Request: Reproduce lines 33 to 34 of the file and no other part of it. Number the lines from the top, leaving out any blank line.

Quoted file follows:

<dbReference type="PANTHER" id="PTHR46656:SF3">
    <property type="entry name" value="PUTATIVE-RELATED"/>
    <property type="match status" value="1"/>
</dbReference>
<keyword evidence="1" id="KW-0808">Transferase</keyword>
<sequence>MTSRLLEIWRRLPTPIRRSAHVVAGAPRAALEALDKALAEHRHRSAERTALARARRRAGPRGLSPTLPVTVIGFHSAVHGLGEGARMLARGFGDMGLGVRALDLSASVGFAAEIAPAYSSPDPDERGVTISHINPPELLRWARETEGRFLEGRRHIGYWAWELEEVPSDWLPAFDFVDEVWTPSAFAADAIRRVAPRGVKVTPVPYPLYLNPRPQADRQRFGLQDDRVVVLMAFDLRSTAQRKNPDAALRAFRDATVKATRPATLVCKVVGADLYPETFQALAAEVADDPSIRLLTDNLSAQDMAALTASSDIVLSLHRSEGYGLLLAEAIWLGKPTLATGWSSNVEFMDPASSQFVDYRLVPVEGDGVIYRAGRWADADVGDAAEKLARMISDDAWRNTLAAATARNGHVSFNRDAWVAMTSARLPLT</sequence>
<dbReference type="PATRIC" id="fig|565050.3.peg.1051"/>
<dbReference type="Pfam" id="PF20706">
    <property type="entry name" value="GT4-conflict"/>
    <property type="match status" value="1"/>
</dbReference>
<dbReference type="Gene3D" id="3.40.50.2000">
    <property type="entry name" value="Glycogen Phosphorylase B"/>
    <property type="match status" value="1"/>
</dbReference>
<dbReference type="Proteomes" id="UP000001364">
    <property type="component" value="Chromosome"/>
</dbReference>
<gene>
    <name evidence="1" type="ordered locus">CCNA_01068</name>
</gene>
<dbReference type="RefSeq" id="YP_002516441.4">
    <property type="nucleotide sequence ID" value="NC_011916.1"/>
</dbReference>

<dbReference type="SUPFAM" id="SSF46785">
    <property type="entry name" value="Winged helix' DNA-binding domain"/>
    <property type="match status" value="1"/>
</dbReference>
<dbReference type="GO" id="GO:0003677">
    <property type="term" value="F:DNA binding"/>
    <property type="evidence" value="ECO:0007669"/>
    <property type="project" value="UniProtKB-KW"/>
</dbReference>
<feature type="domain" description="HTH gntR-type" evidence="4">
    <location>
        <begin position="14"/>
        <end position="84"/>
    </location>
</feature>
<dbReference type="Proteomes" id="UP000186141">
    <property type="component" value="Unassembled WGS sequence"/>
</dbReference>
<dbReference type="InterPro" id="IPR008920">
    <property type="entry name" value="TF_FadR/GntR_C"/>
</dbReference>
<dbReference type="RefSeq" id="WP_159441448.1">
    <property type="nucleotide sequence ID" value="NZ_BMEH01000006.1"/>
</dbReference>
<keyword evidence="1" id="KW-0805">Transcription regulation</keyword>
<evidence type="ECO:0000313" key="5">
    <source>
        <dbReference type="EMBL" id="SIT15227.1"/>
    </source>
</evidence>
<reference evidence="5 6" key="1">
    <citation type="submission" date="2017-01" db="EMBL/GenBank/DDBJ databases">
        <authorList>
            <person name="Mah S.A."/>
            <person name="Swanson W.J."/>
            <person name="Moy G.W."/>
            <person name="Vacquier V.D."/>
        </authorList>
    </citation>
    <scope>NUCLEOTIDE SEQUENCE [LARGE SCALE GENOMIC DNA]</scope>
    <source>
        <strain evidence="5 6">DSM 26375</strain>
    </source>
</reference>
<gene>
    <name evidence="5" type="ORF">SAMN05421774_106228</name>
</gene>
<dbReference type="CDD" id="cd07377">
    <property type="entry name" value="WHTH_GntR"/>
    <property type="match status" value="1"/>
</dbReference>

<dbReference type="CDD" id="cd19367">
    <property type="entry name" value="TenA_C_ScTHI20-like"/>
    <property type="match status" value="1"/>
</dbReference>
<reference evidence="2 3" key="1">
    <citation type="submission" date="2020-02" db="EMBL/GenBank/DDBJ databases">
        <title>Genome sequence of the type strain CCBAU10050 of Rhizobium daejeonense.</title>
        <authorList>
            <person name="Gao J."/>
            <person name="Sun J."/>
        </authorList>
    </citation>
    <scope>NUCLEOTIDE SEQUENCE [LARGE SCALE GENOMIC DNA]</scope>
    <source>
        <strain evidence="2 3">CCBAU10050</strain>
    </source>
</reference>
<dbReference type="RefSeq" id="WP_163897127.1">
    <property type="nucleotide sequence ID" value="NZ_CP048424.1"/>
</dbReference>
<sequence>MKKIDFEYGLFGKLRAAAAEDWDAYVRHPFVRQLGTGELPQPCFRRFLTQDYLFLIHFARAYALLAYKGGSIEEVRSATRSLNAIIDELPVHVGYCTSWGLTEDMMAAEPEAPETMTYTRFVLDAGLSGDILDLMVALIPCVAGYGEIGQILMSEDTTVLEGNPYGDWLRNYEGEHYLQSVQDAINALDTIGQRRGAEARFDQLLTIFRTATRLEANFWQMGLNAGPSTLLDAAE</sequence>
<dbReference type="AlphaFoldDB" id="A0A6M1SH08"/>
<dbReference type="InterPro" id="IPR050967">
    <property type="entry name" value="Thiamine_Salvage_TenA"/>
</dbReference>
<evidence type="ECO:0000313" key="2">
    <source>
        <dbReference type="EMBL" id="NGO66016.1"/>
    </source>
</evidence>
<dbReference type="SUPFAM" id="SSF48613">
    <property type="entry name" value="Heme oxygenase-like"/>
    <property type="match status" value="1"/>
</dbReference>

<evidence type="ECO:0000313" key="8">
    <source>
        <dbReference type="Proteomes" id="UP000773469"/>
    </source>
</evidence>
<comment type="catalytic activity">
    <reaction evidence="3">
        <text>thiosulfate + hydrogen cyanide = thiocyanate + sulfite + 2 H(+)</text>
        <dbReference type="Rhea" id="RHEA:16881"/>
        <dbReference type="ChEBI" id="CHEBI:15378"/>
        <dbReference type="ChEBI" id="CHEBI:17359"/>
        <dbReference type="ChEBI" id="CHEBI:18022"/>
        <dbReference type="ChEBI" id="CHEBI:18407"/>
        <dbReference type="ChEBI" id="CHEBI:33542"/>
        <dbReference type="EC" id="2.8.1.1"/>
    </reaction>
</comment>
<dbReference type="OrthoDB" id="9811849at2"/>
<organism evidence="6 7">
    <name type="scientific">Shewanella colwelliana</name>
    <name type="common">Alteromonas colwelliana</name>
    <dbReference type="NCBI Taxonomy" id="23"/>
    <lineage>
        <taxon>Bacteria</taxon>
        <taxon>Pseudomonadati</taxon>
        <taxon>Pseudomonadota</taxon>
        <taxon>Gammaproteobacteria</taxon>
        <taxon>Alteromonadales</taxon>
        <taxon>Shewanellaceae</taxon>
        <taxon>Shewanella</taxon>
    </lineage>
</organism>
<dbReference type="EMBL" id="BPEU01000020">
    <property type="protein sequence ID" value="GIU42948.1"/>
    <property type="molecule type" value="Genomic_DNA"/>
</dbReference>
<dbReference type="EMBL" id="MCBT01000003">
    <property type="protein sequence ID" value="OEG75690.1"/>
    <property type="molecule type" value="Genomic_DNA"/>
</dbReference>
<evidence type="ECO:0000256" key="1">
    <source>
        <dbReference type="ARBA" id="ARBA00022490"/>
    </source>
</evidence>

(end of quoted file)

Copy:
</dbReference>
<feature type="domain" description="HTH gntR-type" evidence="4">